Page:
Toto nan klas. Pandan Toto nan klas komsa, men pwofesè ki ap rantre, madam Jocelyne, epi madam Jocelyne chape li, li chavire tèt anba, pidyou! De pye anlè! Oh!
Madam Jocelyne leve vap! Li di: Jòj, ki sa ou wè?
Jòj di: Ah, se janm ou sèlman mwen wè...
Madam Jocelyne di: Pran kaye ou, ale pase yon semenn lakay ou.
Li di: Ou, Memerik, ki sa ou wè?
Li di: Ah, mwen wè kuis ou...
Li di: Eh! Pran valiz ou ale pase yon mwa lakay ou.
Mem kote li di sa, Toto kòmanse ramase kaye li, li mete nan valiz li, li leve, li prale.
Madam Jocelyne di: Oh! Toto! Kote ou prale?
Toto di: Madam Jocelyne, pou sa m wè la, se vakans ou pral voye mwen fè lakay mwen.
Toto was in the classroom. As he was sitting there, his teacher -- Mrs. Jocelyne -- walked in. But she slipped and fell down! Her two legs up in the air! Oh!
Mrs. Jocelyne jumped back on her feet! She said, "George, what did you see?"
George said, Ah, I only saw your legs...
Ms. Jocelyne said: Take your books, go home and stay there for a week!
She said, And you, Memerik, what did you see?
He said, Ah, I only saw your thigh...
She said, Eh! Take your backpack, go home and stay there for a month!
As she was saying that, Toto started putting his books in his backpack, he got up and walked out.
Ms. Jocelyne said: Oh! Toto! Where are you going?
Toto said, Ms. Jocelyne, with what I saw, you'll be sending me home for the whole vacation.
It’s been a long Chinese New Year vacation, but not an idle one. During the long flights over the South China Sea, I managed to finish four books - three in Haitian Creole and one in Spanish.
The first book is Yon koudey sou pwoblem lekol Ayiti (A look a the problems of schools in Haiti) by Emmanuel W. Védrine. It is an essay about the state of education in Haiti, but it goes far beyond that. Vedrine addresses in details and with much nuance the issue of the place of French and Creole in postcolonial Haiti, not only in schools but in other social spheres as well. The book also includes interviews with a number of linguists and specialists on specific issues such as the state of Creole-language printing industry in the USA and Haiti, the evolution of Creole language in the post-Duvalier era, etc.
This whole issue of French vs. Creole appears to be a major fault line in Haiti and the diaspora and is the subject of countless discussions and debates, etc. See, for example, this video by Marli, where she replies to some arguments against giving more prominence to Creole in Haitian schools.
Vedrine's book is interesting as it provides a number of specific examples of how Creole is changing and entering the field of politics post-1986. For example, the expression "pran beton" (to take to the streets) -- which originally meant "to take part in the carnival" or "to protest" -- and whose meaning has been expanded to mean "to take a position" and "to stand firm".
Si yon moun di kounyeya «ou pran beton an», se pa sèlman pou al nan kanaval sou Chandmas men ou 'pran beton an' pou fè pase yon revandikasyon, pou fè pase yon dwa, pou fè pase yon «priz de pozisyon» ke w genyen. Se nan sans sa a 'beton an' vin pran yon siyifikasyon politik. 'Beton an' se la ke moun defann dwa yo, se youn nan kote moun defann dwa yo, se youn nan kote moun fè pase revandikasyon yo.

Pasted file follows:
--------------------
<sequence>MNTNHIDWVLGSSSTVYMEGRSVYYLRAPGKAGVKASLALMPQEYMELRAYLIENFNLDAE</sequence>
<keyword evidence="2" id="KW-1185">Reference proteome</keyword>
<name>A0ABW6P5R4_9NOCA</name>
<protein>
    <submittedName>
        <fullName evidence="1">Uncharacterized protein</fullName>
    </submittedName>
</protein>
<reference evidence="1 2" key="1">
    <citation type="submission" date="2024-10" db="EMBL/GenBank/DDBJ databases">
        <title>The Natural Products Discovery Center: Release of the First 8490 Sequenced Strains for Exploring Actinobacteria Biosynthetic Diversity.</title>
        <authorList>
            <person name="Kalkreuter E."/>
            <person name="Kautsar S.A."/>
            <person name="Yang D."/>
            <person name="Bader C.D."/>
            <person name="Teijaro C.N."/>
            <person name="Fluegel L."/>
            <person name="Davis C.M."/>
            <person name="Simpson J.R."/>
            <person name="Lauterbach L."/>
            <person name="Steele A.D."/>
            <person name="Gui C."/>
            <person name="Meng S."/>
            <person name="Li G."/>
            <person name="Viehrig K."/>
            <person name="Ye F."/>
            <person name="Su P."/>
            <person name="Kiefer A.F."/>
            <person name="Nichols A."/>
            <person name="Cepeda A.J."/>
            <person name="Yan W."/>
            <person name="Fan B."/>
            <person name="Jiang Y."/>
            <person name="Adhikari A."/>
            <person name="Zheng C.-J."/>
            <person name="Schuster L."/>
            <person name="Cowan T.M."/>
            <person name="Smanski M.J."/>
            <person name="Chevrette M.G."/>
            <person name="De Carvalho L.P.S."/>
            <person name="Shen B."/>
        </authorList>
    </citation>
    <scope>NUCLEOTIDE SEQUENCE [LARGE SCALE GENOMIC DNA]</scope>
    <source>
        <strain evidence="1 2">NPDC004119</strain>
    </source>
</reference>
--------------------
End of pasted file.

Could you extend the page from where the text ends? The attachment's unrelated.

Védrine also talks about the issue of Creole orthography and appears to support André Vilaire Chéry's suggestion that the apostrophe (apostwòf) and hyphen (tirè) are not correctly used and perhaps superfluous.
Nou suiv sa yo rele ‘òtograf ofisyèl’ la lan tout sa li mande. Tout liv oubyen dokiman Éditions Deschamps sòti respekte òtograf sa a alalèt. Yon sèl ti eksepsyon petèt, se kesyon apostwòf nou pa anplwaye aprè de gwoup kòm ‘m ap’ (m'ap); ‘sa k ap fèt?’ (sa k'ap fèt?), elt. Natirèlman, nou obsève yon espas blan pou make elizyon an oubyen kontraksyon an. Aktyèlman an(n) Ayiti, nou kwè se sa pifò moun k ap itilize òtograf ofisyèl la fè. Yo pa vrèman itilize tirè (‘tirè’) nonplis: ‘chèz la’, olye: ‘chèz-la’...».
Another example given by Védrine is the word dilatwa, from French dilatoire. This is typical legalese jargon - although most French speakers whether in France, Canada or Haiti understand it, it is not the kind of word that one would use in daily life. But due to the events that took place in Haiti post-86, the expression fè dilatwa (as well as dilatwayè, i.e. someone who fè dilatwa) became a very common expression to describe "grand parleur, petit faiseur" politicians and other "back-seat drivers". In fact, Marli uses the word in one of her recent videos to criticize part of the Haitian diaspora.
The two other Haitian Creole books are Sezon Sechrès Ayiti, also by Védrine, and Bryant C. Freeman's annotated version of Tonton Liben by Carrié Paultre. Both are works of fiction about the hardships of life in the Haitian countryside and are filled with colloquial expressions, proverbs and rural vocab making them much harder than academic, political or journalistic texts.
While I can more or less read non-fiction essays in Haitian Creole as the same speed and with the same ease as in Spanish, fiction is really where I tend to stumble. Going forward, I should focus more on Creole fiction and spend less time on news/non fiction, as its becoming too comfortable!
That being said, even Haitian Creole non-fiction is not without its challenges, especially when it comes to faux amis. The more I study Haitian Creole, the more I realize that I don't know what I thought I knew. There are so many identical words in French and in Creole, but with a completely different meaning. This gives me the false impression that I understand what is being said/written, when actually I am thinking of the French meaning. Here are a few examples where French and Creole meanings are different:
michan - (French: mean, cruel) HC: brave (but also mean, cruel)
filannegui - (French: one thing leading to another) HC: nicely and accurately
pentad - (French: dumb) HC: cunning
kwoke (French: to bite) HC: to hang, to hug
tikade - (French: 15 minutes), HC: 1 or 2 minutes?
bwòdè - (French: embroidery) HC: chic, classy
bòzò - (French: idiot) HC: chic, classy
atoufè - (French: handyman) HC: daring, capable of anything
san-frèt - (French: calm) HC: fearful
soukont li - (French: for himself) HC: alone
tilezanj - (French: little angel) HC: innocent
Much like Canadian French, Haitian Creole has its fair share of "anglicismes", such as bokit - bucket ; tyeke - to check ; konpwoutè - computer ; fyouz - fuse ; brekè - breaker ; deplogue - unplug.